Lutes in Shakespeare

Lute, c.1550, by Hans Frei. | Image courtesy of Warwickshire Museum
Lute, c.1550, by Hans Frei.
Image courtesy of Warwickshire Museum
Detail of fret board | Image courtesy of Warwickshire Museum
Detail of fret board
Image courtesy of Warwickshire Museum

A rare, 16th century Hans Frei lute is held in the Market Hall Museum collections, and whilst this lute did not arrive in Warwickshire until the 20th century, the lute as an instrument was highly fashionable throughout Elizabethan England and makes a number of appearances in Shakespeare’s works. The Hans Frei lute on display was created in Bologna in the 16th century, and endured its 17th century popularity before making its way to Warwickshire much later on in its lifetime. This lute, amongst others used during this period, proved a popular reference and symbol throughout Shakespeare’s plays and sonnets.

Shakespeare’s Works

The lute appears in a number of Shakespeare’s works including Much Ado About Nothing, Richard III, The Taming of the Shrew, Henry V, Henry IV, Hamlet, Love’s Labours Lost, and Two Gentlemen of Verona. Notably, they are rarely played as part of the performances, but instead hold a symbolic function as double entendre or extended metaphors. Some examples are:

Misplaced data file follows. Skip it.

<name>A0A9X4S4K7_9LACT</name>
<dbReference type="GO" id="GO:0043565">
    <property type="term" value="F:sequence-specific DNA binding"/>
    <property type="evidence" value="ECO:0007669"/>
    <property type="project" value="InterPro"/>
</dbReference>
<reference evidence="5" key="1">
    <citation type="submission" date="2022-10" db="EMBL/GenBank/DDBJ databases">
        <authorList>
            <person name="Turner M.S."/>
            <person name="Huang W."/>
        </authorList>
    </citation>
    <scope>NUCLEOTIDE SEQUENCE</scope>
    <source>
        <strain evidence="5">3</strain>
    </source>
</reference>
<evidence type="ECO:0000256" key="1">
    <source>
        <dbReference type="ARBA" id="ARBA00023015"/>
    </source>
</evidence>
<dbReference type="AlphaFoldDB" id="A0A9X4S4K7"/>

“He capers nimbly in a lady’s chamber

To the lascivious pleasing of a lute” – Richard III, Act 1, Scene 1

“I understand thy kisses and thou mine,

And that’s a feeling disputation;

But I will never be a truant, love,

Till I have learned thy language; for thy tongue

Makes Welsh as sweet as ditties highly penned,

Sung by a fair queen in a summer’s bower,

With ravishing division, to her lute” – Henry IV: Part 1, Act 3, Scene 1

“When I like your favor, for God defend the lute should be

like the case!” – Much Ado About Nothing, Act 2, Scene 1

Lute symbolism

Shakespeare believed that the sound of the lute had the power to transport the listener into a form of ecstasy, and represented the magic and power of music. Seemingly, the sound of the lute had a power over Elizabethan audiences, a powerful force over their spirit; a form of musical healing. The lute’s power and influence over the human mind was perceived as particularly strong, with its ability to alter moods and passions, however, this power was occasionally deemed dangerous as it encouraged unnatural behaviours. The lute frequently came to symbolise love and romance, lust and lasciviousness. Its delicate and fleeting sounds also reflected love’s transience. The lute was also used as a metaphor for beauty and flirtation, however, if played in a certain fashion could represent an unrequited love and its accompanying misery and sadness. The contrast between the beauty of the lute against the plainness of its case was also employed by Shakespeare to reflect the conflict between the inner self and the public image.

What emotions do you feel when you see or hear the lute?

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